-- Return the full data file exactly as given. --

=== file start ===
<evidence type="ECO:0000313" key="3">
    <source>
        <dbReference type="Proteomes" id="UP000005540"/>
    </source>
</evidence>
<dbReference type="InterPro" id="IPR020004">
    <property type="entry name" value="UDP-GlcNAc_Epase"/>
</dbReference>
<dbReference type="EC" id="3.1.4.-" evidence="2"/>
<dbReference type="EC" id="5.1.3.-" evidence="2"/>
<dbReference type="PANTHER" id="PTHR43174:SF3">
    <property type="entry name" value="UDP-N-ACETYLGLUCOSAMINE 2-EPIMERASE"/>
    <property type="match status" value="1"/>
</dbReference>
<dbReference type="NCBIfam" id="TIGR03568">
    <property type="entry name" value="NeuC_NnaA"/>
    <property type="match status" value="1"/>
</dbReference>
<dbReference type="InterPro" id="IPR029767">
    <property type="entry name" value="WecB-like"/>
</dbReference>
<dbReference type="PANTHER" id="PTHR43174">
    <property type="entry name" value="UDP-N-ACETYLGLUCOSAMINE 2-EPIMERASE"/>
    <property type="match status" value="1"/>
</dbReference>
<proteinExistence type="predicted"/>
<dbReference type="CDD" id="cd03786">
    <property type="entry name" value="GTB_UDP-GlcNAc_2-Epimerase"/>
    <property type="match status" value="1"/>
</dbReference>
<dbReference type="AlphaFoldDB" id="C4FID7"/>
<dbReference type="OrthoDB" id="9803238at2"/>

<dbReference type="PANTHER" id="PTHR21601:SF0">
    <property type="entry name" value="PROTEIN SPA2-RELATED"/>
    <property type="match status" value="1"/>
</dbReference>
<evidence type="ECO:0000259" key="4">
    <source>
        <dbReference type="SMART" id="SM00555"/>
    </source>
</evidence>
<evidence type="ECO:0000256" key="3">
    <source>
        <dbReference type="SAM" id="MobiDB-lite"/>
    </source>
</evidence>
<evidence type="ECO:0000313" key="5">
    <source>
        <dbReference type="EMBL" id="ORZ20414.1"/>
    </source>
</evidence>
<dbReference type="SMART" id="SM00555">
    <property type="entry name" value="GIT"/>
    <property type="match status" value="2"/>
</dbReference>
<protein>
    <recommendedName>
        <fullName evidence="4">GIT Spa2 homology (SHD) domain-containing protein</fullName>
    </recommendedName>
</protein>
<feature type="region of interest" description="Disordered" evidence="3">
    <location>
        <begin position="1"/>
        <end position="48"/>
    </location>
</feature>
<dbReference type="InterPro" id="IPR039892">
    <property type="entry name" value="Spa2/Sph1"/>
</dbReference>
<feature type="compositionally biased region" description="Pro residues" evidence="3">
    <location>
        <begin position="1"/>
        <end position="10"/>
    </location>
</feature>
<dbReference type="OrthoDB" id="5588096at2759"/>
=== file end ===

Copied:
<evidence type="ECO:0000313" key="3">
    <source>
        <dbReference type="Proteomes" id="UP000005540"/>
    </source>
</evidence>
<dbReference type="InterPro" id="IPR020004">
    <property type="entry name" value="UDP-GlcNAc_Epase"/>
</dbReference>
<dbReference type="EC" id="3.1.4.-" evidence="2"/>
<dbReference type="EC" id="5.1.3.-" evidence="2"/>
<dbReference type="PANTHER" id="PTHR43174:SF3">
    <property type="entry name" value="UDP-N-ACETYLGLUCOSAMINE 2-EPIMERASE"/>
    <property type="match status" value="1"/>
</dbReference>
<dbReference type="NCBIfam" id="TIGR03568">
    <property type="entry name" value="NeuC_NnaA"/>
    <property type="match status" value="1"/>
</dbReference>
<dbReference type="InterPro" id="IPR029767">
    <property type="entry name" value="WecB-like"/>
</dbReference>
<dbReference type="PANTHER" id="PTHR43174">
    <property type="entry name" value="UDP-N-ACETYLGLUCOSAMINE 2-EPIMERASE"/>
    <property type="match status" value="1"/>
</dbReference>
<proteinExistence type="predicted"/>
<dbReference type="CDD" id="cd03786">
    <property type="entry name" value="GTB_UDP-GlcNAc_2-Epimerase"/>
    <property type="match status" value="1"/>
</dbReference>
<dbReference type="AlphaFoldDB" id="C4FID7"/>
<dbReference type="OrthoDB" id="9803238at2"/>

<dbReference type="PANTHER" id="PTHR21601:SF0">
    <property type="entry name" value="PROTEIN SPA2-RELATED"/>
    <property type="match status" value="1"/>
</dbReference>
<evidence type="ECO:0000259" key="4">
    <source>
        <dbReference type="SMART" id="SM00555"/>
    </source>
</evidence>
<evidence type="ECO:0000256" key="3">
    <source>
        <dbReference type="SAM" id="MobiDB-lite"/>
    </source>
</evidence>
<evidence type="ECO:0000313" key="5">
    <source>
        <dbReference type="EMBL" id="ORZ20414.1"/>
    </source>
</evidence>
<dbReference type="SMART" id="SM00555">
    <property type="entry name" value="GIT"/>
    <property type="match status" value="2"/>
</dbReference>
<protein>
    <recommendedName>
        <fullName evidence="4">GIT Spa2 homology (SHD) domain-containing protein</fullName>
    </recommendedName>
</protein>
<feature type="region of interest" description="Disordered" evidence="3">
    <location>
        <begin position="1"/>
        <end position="48"/>
    </location>
</feature>
<dbReference type="InterPro" id="IPR039892">
    <property type="entry name" value="Spa2/Sph1"/>
</dbReference>
<feature type="compositionally biased region" description="Pro residues" evidence="3">
    <location>
        <begin position="1"/>
        <end position="10"/>
    </location>
</feature>
<dbReference type="OrthoDB" id="5588096at2759"/>